It’s too hard not to think of the 1984 quote here:

The telescreen received and transmitted simultaneously. Any sound that Winston made, above the level of a very low whisper, would be picked up by it, moreover, so long as he remained within the field of vision which the metal plaque commanded, he could be seen as well as heard. There was of course no way of knowing whether you were being watched at any given moment. How often, or on what system, the Thought Police plugged in on any individual wire was guesswork. It was even conceivable that they watched everybody all the time. But at any rate they could plug in your wire whenever they wanted to. You had to live — did live, from habit that became instinct — in the assumption that every sound you made was overheard, and, except in darkness, every movement scrutinized. — From Nineteen Eighty-Four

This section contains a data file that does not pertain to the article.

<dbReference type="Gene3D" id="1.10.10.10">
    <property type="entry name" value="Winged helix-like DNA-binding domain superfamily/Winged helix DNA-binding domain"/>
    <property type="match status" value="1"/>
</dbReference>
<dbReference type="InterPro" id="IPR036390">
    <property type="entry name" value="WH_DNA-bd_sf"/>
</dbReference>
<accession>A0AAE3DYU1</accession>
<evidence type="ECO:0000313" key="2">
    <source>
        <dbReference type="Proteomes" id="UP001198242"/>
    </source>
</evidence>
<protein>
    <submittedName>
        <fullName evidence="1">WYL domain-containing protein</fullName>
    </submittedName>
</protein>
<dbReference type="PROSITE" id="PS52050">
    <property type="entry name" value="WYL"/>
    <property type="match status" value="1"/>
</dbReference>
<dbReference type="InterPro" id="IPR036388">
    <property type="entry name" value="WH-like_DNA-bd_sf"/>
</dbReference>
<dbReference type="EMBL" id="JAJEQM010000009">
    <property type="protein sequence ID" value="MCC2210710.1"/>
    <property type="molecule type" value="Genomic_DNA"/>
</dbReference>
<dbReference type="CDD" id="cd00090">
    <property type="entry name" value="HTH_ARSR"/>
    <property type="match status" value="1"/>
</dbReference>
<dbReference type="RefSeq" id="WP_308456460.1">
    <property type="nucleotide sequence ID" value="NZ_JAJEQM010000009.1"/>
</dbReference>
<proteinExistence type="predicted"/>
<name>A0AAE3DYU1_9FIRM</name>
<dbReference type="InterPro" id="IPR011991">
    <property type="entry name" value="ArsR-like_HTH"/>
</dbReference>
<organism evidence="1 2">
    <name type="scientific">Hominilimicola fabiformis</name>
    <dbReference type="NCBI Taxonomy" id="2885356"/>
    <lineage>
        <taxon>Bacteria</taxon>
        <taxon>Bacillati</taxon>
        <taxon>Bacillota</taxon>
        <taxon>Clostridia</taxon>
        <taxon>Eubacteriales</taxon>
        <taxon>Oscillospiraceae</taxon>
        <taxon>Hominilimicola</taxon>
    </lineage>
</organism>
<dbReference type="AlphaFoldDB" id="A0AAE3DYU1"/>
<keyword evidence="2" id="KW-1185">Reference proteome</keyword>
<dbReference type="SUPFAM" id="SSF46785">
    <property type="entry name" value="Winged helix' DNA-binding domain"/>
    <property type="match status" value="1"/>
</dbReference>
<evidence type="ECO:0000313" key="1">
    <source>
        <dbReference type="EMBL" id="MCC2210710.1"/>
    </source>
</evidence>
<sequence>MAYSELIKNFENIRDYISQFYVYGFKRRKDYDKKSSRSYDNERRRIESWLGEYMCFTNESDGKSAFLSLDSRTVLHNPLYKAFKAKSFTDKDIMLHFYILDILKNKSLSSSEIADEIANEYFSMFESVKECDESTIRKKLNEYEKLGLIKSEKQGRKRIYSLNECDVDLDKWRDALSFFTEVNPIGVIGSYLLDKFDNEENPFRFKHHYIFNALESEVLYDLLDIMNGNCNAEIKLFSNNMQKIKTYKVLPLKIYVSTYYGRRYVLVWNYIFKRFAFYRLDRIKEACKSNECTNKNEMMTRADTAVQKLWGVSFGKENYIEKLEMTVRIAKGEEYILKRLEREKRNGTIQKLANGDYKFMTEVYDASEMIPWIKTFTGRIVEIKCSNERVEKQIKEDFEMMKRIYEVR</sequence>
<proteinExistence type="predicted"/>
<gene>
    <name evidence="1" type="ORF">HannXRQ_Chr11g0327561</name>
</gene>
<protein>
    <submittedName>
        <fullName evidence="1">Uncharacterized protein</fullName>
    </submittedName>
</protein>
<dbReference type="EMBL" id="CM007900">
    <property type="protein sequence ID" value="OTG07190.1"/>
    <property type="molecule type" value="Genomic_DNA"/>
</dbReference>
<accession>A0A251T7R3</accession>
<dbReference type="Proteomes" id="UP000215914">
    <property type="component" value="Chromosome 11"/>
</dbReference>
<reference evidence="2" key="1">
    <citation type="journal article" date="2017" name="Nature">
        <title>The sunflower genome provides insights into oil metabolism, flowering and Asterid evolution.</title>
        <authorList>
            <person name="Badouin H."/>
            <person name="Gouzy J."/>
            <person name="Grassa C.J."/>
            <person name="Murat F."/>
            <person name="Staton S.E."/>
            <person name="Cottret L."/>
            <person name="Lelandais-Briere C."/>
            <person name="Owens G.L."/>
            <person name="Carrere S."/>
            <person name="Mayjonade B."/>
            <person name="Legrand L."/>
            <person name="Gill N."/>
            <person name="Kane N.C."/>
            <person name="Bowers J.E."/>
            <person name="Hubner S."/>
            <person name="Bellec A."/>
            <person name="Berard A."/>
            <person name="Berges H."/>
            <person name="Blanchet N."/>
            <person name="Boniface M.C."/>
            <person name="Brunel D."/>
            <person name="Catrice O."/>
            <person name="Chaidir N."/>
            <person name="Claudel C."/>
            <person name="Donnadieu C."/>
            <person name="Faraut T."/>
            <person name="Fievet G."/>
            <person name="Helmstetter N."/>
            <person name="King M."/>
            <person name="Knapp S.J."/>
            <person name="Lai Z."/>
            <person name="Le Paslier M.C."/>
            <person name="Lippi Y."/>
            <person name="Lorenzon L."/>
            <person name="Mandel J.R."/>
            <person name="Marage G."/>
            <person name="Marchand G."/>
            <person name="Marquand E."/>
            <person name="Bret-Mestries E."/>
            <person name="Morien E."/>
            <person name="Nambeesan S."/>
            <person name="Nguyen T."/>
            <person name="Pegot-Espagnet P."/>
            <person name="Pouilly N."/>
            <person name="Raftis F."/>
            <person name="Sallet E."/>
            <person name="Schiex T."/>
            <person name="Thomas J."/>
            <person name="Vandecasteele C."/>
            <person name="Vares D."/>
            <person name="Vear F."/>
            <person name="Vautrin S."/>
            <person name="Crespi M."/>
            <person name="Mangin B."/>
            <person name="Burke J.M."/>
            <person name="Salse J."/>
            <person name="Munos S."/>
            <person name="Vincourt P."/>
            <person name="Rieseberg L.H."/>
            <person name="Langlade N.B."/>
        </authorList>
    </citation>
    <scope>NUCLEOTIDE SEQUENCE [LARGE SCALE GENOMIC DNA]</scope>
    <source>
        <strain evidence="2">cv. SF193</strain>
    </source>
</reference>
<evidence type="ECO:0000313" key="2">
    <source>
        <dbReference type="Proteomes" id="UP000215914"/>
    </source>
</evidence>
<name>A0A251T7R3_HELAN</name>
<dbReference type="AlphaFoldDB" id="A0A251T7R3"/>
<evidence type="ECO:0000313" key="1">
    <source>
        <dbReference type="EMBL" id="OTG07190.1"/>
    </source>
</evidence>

And of course, this has already happened. The so-called “Smart TVs” from LG, Vizio, Samsung, Sony, and surely others have been found to do just this — spy on its owners. It’s arguable that the data collected only was collected by the TV manufacturer. It’s equally arguable by the police officers knocking on that manufacturer’s door that they don’t have the right to keep such data to themselves, but that the government wants in on the action, too.

There’s absolutely no reason our digital children shouldn’t enjoy the Analog Equivalent Rights of having their own home to their very selves, a right our analog parents took for granted.

(This is a post from Falkvinge on Liberty, obtained via RSS at this feed: <>)

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For more info, go to the actual post to follow the various links/references. (I have only embedded a couple here, for convenience).